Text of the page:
Drones used frequently to fly contraband into “squalid” Liverpool prison
Drone seizures at a prison that inspectors have described as “squalid” have rocketed to more than one a week according to the prisons watchdog.
The body flagged up the impact of the remote-controlled flying devices at HMP Liverpool after conducting an inspection where it condemned the poor state of the establishment.
Drones carrying drugs and other illicit items were described as a “substantial problem”, with staff recovering 32 of the gadgets in six months prior to the inspection in September.
The technology has emerged as a major issue for prison authorities. In one case drones were used to smuggle items including mobile phones and drugs with an estimated value of up to £1.2m into jails around the country.
In December a gang was sentenced in court after it emerged it had been smuggling contraband materials including drugs into prisons all over the country use drones.
Concern over the conditions at HMP Liverpool, a category B facility holding 1,115 men at the time of the inspection, first surfaced at the end of last year when details of the report were revealed by the BBC.
In a catalogue of critical findings, the assessment said:
- Drugs were readily available: nearly two-thirds of inmates in a survey said they were easy to get hold of
- Four prisoners had taken their own lives since the previous inspection and two more suspected suicides occurred shortly after the latest visit
- Many cells had broken windows with dangerous jagged glass, damp, leaks and broken or blocked toilets
- Communal areas were in a “decrepit” state and there was a significant problem with cockroaches and rats throughout the jail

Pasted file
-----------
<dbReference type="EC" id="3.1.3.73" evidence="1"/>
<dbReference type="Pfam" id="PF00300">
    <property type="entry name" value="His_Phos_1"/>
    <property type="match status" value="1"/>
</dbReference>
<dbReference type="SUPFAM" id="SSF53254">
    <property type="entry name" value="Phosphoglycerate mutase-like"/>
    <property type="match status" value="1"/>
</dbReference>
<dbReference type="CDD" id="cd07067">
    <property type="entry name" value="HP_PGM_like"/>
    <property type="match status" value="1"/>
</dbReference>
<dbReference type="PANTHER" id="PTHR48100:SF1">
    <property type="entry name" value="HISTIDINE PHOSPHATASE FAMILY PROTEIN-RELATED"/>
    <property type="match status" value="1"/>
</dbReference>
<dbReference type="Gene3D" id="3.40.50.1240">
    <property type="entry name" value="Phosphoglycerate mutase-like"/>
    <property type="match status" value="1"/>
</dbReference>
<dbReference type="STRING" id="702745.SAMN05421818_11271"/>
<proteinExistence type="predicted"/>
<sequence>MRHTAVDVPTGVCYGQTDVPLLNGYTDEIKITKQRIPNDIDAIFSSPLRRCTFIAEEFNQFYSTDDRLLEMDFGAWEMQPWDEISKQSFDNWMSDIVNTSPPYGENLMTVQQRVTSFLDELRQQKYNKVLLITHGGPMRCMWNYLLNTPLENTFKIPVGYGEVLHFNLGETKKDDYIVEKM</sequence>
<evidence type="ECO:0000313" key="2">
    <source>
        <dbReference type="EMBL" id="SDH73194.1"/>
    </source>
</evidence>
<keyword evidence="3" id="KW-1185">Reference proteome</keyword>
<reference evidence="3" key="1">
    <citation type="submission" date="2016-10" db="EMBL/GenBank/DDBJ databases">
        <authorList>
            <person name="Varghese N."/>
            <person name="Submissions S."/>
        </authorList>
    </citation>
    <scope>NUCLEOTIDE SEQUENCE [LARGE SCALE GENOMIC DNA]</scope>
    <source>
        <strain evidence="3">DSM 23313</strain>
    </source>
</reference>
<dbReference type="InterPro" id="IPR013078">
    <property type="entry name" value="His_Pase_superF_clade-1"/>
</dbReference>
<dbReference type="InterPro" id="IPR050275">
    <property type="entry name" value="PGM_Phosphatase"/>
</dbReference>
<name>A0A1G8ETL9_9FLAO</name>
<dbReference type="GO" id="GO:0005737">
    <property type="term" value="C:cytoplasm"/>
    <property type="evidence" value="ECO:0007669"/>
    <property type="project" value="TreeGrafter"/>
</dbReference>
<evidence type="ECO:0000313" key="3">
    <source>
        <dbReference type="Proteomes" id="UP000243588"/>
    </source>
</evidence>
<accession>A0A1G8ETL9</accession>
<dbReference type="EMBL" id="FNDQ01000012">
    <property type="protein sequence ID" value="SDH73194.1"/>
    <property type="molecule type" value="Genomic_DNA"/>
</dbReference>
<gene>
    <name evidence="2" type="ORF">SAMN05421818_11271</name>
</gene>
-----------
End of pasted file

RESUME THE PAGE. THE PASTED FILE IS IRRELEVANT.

- Violence of all kinds had increased, with assaults on staff more than tripling compared with the last assessment in 2015.
The Chief Inspector of Prisons for England & Wales, Peter Clarke, said: “The inspection team was highly experienced and could not recall having seen worse living conditions than those at HMP Liverpool.
“Many cells were not fit to be used and should have been decommissioned.
“I saw piles of rubbish that had clearly been there for a long time, and in which inspectors reported seeing rats on a regular basis.”
The Commons Justice Committee will hold an evidence session on the findings next week.
Its chairman Bob Neill said: “This inspectorate’s report is one of the worst I have ever seen.”
Michael Spurr, chief executive of HM Prison and Probation Service, acknowledged that conditions at the prison were “unacceptable”.
He said: “We are committed to fixing this, have already made changes where we can, and have today published a comprehensive action plan to address the Chief Inspector’s concerns.
“Following the inspection we took immediate action to rectify the situation.”
A new governor has been appointed, cleanliness has been improved and a maintenance backlog almost halved, he said.
The Ministry of Justice has announced a number of measures to stem the flow of contraband into prisons, including a specialist unit to counter the threat from drones.
In September a justice minister proposed legislation to block mobile phone signals in prisons.